More than 2,000 recently released offenders took part in a field test designed to determine whether the provision of intensive followup after job placement would significantly increase the effectiveness of employment programs for ex-offenders.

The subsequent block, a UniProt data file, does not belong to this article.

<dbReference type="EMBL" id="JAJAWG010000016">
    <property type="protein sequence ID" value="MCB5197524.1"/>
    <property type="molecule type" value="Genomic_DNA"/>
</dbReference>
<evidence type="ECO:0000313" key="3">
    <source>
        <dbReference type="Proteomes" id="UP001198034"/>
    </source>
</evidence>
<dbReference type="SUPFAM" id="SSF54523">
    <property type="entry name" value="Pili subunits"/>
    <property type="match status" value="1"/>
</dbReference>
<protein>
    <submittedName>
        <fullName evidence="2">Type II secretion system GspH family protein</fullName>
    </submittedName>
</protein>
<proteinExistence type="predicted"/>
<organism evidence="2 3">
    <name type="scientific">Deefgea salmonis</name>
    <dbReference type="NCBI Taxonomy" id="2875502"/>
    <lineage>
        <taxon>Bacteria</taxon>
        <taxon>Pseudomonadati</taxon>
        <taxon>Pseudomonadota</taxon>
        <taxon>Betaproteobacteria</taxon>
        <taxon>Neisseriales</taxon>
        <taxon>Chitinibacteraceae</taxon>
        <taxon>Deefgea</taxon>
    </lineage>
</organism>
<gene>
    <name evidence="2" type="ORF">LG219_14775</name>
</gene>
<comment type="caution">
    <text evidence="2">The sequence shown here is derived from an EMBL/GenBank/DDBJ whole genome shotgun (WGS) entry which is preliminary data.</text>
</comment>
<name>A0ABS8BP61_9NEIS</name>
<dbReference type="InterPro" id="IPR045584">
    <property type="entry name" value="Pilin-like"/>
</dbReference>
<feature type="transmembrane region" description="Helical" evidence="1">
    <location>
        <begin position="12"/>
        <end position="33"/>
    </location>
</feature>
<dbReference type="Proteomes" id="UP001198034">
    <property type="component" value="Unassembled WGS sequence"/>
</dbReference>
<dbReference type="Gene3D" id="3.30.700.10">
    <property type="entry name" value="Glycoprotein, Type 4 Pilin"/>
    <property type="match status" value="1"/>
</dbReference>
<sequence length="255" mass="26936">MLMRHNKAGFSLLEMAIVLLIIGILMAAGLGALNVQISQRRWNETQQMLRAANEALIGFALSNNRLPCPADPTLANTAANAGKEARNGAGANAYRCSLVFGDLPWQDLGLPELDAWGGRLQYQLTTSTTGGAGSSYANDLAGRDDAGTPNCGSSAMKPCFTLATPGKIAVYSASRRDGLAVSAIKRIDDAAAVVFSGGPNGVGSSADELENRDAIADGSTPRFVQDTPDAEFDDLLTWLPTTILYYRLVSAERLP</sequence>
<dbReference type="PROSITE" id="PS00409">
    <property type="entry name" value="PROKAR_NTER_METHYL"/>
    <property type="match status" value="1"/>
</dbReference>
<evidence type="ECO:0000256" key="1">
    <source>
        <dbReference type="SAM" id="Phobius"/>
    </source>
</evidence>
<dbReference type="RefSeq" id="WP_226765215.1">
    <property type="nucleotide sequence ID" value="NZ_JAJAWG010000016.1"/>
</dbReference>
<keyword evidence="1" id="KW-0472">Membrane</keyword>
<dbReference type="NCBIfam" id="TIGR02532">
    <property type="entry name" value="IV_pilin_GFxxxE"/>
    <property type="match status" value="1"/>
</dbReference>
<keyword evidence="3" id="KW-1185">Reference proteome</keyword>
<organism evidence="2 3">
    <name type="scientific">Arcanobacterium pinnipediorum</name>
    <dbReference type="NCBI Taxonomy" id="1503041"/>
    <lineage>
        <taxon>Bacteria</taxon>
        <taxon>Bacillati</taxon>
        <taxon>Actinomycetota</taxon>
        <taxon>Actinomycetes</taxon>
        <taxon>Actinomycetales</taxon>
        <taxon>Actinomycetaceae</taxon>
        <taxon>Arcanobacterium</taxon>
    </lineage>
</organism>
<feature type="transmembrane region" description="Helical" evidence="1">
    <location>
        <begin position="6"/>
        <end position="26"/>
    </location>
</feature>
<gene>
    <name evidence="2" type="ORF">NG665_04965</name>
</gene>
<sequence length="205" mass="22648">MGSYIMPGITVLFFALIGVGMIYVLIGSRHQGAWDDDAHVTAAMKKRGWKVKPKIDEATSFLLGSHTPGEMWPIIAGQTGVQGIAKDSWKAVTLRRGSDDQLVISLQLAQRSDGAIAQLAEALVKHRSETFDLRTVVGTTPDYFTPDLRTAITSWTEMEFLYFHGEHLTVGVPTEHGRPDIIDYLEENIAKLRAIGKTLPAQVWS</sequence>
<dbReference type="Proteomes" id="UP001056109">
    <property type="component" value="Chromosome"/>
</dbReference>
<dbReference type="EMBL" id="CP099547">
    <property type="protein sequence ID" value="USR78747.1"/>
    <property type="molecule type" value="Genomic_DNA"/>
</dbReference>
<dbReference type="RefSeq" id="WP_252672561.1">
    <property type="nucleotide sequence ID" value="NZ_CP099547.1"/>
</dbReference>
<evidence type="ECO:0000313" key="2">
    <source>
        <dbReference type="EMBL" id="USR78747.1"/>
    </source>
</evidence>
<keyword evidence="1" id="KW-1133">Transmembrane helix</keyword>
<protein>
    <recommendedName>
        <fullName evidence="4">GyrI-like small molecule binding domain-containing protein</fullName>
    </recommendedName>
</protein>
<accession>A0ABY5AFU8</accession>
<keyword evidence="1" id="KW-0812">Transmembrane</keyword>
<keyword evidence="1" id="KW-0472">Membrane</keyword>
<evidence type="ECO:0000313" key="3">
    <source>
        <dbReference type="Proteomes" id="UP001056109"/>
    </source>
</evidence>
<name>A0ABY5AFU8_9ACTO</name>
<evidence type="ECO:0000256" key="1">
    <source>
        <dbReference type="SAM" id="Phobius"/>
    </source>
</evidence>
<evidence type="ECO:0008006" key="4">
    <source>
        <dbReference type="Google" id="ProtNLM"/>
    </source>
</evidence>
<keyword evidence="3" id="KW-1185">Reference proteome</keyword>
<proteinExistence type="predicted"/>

The test involved three ongoing and reputedly exemplary employment services programs located in Boston, San Diego, and Chicago. The experiment compared randomly assigned groups of ex-offenders who had been recently released from adult correctional facilities and who had committed mainly income-producing offenses. The experimental group received both comprehensive employment-related services like job counseling and placement assistance as well as special followup services for 6 months after placement. The control group received normal services only. Comparison groups consisting of program participants who did not receive job placements were also formed to assess the general value of employment services. The special followup services did not reduce the chances of long-term criminal recidivism. However, employment itself was a factor in decreasing recidivism, according to the results from Chicago. Older and married individuals had significantly lower recidivism rates, while past substance abusers and individuals with longer criminal histories had higher recidivism rates. Figures, tables, notes, and 87 references are included. (Author abstract modified)